A year ago today, November 1st, my Grandma passed away at 87 of Parkinson’s disease/old age/various other factors. She lived up in Olympia, so I’d only see her a couple times a year, but she probably cared about me more than anyone else ever has. She supported and loved everything I did. She loved hearing me play instruments and she loved the art I did. She’d always like when I made her drawings. She hung them all around her house and told everyone about them. She remembered my birthday every year for as long as she could. Her mind started slipping on and off long ago. But still, she truly loved and cared about me. When ever I’d come over, she’d have a cake or some kind of treat for my brother and I. She always encouraged me to be whatever I wanted to be and to never give up the things I love.
When I visited her for the last time in July last year in her retirement home, she was in her wheel chair staring at the TV. She could hardly move, you could see how quickly she was slipping away. After not seeing her for years, it was so… different. She had a lot of crazy thoughts. She’d have random memories from long ago, but couldn’t remember her name and things like that. When we walked in, it took her a few to figure out who my dad, her son was… who she’d seen quite frequently, as he helped take care of her. But then when she just heard my brother and I, she asked “is that Ian and Vanessa?” It was truly astounding that she instantly knew who we were. She hugged us (as much as she could) and asked coherent questions that actually made sense. She asked what instruments I played now, and all sorts of things about my brother and I’s current lives. The fact that after everything, and how scattered her mind was, she remembered us so much more clearly was truly remarkable. That’s how I know she truly cared and loved us.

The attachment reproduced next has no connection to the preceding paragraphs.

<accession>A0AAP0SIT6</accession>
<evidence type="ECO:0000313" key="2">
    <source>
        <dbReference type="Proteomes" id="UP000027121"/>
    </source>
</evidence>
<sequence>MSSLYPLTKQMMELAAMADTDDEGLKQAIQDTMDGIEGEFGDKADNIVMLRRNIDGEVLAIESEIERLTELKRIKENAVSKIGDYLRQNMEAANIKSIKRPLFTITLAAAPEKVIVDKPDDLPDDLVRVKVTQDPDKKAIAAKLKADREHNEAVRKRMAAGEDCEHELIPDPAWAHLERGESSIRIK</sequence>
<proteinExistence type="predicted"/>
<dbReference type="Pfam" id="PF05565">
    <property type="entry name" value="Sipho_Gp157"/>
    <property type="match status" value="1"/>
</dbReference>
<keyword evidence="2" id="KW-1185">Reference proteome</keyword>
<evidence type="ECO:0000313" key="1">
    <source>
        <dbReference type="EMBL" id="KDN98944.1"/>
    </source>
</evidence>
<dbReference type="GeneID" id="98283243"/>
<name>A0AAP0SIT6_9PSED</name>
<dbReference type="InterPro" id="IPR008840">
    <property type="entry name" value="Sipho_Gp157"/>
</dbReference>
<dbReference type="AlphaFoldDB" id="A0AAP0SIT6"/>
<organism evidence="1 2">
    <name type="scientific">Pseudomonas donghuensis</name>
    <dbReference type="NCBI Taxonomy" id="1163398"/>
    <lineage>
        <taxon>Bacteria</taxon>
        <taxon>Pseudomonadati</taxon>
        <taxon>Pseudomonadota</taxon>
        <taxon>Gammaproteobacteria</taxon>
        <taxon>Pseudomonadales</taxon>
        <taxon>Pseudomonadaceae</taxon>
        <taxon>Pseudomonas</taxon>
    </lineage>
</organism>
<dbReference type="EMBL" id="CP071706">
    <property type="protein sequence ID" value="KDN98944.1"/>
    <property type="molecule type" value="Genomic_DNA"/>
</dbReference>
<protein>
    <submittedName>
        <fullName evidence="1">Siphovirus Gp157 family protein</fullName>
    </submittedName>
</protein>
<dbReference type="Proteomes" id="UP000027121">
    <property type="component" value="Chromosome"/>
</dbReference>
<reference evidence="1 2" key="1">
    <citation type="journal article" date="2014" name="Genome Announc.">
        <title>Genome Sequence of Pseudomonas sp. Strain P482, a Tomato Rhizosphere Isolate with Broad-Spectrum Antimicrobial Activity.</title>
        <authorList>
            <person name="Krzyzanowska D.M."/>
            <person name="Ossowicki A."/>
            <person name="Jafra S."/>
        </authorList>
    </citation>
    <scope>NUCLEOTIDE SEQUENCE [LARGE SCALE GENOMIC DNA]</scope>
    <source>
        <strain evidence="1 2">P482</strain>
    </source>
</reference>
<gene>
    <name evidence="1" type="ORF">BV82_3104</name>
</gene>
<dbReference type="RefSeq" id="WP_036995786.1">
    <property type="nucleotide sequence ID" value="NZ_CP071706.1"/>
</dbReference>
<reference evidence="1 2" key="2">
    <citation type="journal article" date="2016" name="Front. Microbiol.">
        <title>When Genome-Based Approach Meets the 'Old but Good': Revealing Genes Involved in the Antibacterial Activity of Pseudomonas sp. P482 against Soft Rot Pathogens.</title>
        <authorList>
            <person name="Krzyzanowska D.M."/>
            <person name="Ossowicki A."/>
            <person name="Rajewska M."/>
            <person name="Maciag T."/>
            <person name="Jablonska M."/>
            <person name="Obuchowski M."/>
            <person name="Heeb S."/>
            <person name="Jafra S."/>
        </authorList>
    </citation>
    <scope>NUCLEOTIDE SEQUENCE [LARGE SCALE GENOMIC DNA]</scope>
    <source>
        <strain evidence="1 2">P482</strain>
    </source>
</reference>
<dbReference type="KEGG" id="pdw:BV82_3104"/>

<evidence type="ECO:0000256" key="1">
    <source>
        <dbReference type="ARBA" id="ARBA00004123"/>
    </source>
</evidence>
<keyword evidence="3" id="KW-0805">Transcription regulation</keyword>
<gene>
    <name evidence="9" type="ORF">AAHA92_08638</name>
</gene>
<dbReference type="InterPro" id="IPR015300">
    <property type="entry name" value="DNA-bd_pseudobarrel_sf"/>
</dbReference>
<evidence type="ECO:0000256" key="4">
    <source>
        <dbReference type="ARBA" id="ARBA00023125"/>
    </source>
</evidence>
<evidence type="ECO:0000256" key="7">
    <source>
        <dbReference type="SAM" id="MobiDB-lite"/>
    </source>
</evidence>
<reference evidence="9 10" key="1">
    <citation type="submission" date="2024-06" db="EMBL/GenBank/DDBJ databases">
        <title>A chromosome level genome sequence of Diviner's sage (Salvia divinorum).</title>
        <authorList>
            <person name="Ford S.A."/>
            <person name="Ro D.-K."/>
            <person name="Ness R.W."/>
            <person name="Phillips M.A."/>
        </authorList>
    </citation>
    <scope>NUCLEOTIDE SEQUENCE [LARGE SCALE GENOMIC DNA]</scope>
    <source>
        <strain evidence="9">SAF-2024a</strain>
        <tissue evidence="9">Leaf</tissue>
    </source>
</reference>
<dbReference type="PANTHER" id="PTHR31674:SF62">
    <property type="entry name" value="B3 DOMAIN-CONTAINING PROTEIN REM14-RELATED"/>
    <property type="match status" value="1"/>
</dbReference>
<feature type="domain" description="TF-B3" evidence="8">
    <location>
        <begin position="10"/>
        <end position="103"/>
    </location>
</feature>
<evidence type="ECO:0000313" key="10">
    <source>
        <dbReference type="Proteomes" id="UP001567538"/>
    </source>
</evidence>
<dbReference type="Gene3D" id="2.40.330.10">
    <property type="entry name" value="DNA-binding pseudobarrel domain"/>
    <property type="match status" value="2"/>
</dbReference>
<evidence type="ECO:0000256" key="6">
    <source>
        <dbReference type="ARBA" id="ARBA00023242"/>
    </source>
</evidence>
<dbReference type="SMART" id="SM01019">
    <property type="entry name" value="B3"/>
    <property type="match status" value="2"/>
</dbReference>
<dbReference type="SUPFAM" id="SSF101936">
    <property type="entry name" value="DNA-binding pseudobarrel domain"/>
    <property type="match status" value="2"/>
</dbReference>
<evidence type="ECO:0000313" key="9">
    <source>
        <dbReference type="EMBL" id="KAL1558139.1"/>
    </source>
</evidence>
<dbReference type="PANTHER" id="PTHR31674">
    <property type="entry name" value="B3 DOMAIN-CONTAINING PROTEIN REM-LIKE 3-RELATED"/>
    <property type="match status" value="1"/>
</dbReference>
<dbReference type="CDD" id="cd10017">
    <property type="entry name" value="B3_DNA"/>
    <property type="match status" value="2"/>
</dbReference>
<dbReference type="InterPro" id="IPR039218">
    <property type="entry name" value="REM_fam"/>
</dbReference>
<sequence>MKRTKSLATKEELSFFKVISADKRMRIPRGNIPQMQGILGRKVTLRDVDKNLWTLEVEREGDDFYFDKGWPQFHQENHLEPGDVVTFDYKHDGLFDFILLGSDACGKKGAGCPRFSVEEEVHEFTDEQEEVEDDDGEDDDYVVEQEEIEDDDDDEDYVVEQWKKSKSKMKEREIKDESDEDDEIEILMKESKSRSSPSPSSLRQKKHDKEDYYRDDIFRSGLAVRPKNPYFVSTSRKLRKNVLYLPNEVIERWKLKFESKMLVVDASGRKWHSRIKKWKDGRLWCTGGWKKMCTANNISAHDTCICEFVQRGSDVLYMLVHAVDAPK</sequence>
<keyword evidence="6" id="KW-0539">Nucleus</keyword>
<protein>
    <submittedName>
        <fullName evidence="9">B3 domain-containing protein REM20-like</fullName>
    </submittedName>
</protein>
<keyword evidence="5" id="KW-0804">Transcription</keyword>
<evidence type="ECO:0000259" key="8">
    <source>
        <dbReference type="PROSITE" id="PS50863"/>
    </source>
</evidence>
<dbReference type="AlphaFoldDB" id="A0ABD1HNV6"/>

I remember a couple of days before she died, my friend and I were having a conversation about something death related and how someone was really sad over someone they barely knew who died. I said “I haven’t had anyone that I’ve known die ever since my grandpa in elementary school, so I can’t relate.” Bad timing. But that made it hit just that much harder.
At her funeral, I proved a lot to myself. When my grandpa died when i was a kid, I cried every day for a long time. I didn’t even cry at my grandma’s funeral at all. Not because I loved her less. I knew her better even. But, being older, I knew she wouldn’t have wanted me to be sad or crying, so I didn’t allow myself to cry (not an easy task at a funeral). I feel ashamed now almost crying about anything else. But seriously, that day I learned just how strong I can be, and how I can feel okay even when things are shitty. It’s been hard to remind myself of that, but I’m trying. After she passed away, I was probably the most positive I’ve ever been. I need to gain that back. I know she’d be proud.
Even though the one who probably loved me most is gone, I will never forget her (or my grandpa who has a whole other story and inspires me very much). I will try to convince myself to stay as strong as I can no matter what.
Rest in peace Grandma R. I love you <3